Costs and benefits of prevention and control

The substantial costs of BVD for the industry have been evaluated in numerous studies and countries. A systematic review including 44 studies in 15 countries over the last 30 years indicated that direct losses ranged from $0.50 to 688 US dollars (USD) per animal, and average direct losses per naive dairy cow were $25 higher than per beef cow.5

The costs of BVD in beef cow-calf herds are also high. The cost of a BVD outbreak in a Scottish commercial suckler herd with no immunity to the virus has been estimated at £37 per cow as a result of infertility and abortion alone.6 The costs of BVD were attributed to various reproductive losses (44%), PI heifers and cows (16%), PI calves (19%), abortions (9%), immunosuppression of calves (7%) and congenital defects/growth retardation (5%). These estimates did not include costs of treating disease conditions associated with or resulting from BVD infection, nor the losses associated with reduced growth rates and higher variable costs. Some farmers may treat for these ailments oblivious to the fact that the main cause of them is the BVD virus. Undetected BVD is a massive threat to the performance and financial viability of any herd.

Financial impact

It is clear that BVDV infection has huge financial implications and thereby eradication and control within a herd will result in benefits. A study of 3 herds where virus was actively circulating indicated lower rates of insemination per pregnancy, more than doubled conception rate in first service, lower calving to conception rates and overall higher conception rate.7 A stochastic model was designed to calculate the cost-effectiveness of biosecurity strategies for BVDV in cow-calf herds.Results indicated that importing pregnant animals and stockers increased the financial risk of BVDV. Strategic testing in combination with vaccination decreased the risk of high-cost outbreaks in most herds.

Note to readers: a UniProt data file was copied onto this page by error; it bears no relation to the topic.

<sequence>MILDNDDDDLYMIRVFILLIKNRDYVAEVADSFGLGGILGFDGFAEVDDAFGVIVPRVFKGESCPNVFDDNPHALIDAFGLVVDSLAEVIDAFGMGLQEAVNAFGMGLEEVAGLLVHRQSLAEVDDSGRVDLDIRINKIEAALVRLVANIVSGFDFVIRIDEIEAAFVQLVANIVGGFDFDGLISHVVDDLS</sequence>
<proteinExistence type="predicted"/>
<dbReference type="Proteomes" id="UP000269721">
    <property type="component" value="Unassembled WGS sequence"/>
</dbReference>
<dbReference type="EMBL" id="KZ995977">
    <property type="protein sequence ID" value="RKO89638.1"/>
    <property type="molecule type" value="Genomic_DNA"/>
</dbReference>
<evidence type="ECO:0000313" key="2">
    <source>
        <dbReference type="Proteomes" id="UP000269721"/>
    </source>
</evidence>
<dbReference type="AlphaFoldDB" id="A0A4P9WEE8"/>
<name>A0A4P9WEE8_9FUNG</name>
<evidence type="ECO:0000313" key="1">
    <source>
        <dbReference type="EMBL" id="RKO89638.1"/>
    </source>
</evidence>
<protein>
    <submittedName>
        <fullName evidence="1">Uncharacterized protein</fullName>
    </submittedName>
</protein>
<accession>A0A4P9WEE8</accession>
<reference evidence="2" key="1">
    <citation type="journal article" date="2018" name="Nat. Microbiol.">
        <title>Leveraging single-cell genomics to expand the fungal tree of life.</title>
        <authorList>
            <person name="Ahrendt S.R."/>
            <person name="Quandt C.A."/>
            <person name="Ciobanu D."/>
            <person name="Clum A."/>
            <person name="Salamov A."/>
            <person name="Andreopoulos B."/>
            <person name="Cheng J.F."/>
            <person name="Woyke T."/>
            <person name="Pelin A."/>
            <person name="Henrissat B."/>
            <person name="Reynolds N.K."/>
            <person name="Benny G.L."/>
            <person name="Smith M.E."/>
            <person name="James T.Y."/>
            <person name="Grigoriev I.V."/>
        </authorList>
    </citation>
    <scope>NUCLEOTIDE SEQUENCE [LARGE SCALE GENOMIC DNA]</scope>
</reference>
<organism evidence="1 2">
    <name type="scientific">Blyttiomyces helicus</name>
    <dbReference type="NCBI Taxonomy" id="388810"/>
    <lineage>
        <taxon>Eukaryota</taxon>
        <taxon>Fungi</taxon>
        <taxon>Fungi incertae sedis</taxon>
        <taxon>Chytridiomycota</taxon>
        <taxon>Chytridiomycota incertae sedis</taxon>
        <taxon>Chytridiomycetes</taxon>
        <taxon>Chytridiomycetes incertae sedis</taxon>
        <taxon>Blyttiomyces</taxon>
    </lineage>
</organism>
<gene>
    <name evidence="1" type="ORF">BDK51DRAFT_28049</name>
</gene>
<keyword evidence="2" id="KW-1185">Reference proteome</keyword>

A preventive approach brings to animal health status, food quality and overall farm productivity.

Bovilis® cattle vaccines against Bovine Viral Diarrhea (BVD)

Bovilis BVD packaging shoot

Bovilis® BVD

An inactivated BVD vaccine for cows and heifers to protect the foetus against transplacental infection with bovine viral diarrhoea virus (BVDV).


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  1. Weldegebriel, H.T., Gunn, G. J., Scott, A.W. 2009
    Weldegebriel, H.T., Gunn, G. J., Scott, A.W. 2009, Evaluation of producer and consumer benefits resulting from eradication of Bovine Viral Diarrhea (BVD) in Scotland, United Kingdom. Prev. Vet. Med. 88, 49–56.
  2. Coria, M. F., and A. W. McClurkin. 1978
    Coria, M. F., and A. W. McClurkin. 1978. Specific immune tolerance in an apparently healthy bull persistently infected with bovine viral diarrhea virus. J. Am. Vet. Med. Assoc. 172(4): 449-451.
  3. Stahl, K., and S. Alenius. 2012
    Stahl, K., and S. Alenius. 2012. BVDV control and eradication in Europe–an update. Jpn. J. Vet. Res. 60 Suppl:S31-S39.
  4. Moennig, V., and P. Becher. 2015
    Moennig, V., and P. Becher. 2015. Pestivirus control programs: how far have we come and where are we going? Anim Health Res. Rev. 16(1):83-87.

  1. Richter, V., K. Lebl, W. Baumgartner, W. Obritzhauser, A. Kasbohrer, and B. Pinior. 2017
    Richter, V., K. Lebl, W. Baumgartner, W. Obritzhauser, A. Kasbohrer, and B. Pinior. 2017. A systematic worldwide review of the direct monetary losses in cattle due to bovine viral diarrhoea virus infection. Vet. J. 220:80-87.
  2. Gunn, G. J., A. W. Stott, and R. W. Humphry. 2004
    Gunn, G. J., A. W. Stott, and R. W. Humphry. 2004. Modelling and costing BVD outbreaks in beef herds. Vet. J. 167(2):143-149.
  3. Smith, R. L., M. W. Sanderson, R. Jones, Y. N’Guessan, D. Renter, R. Larson, and B. J. White.
    2014 Smith, R. L., M. W. Sanderson, R. Jones, Y. N’Guessan, D. Renter, R. Larson, and B. J. White. 2014. Economic risk analysis model for bovine viral diarrhea virus biosecurity in cow-calf herds. Prev. Vet. Med. 113(4):492-503.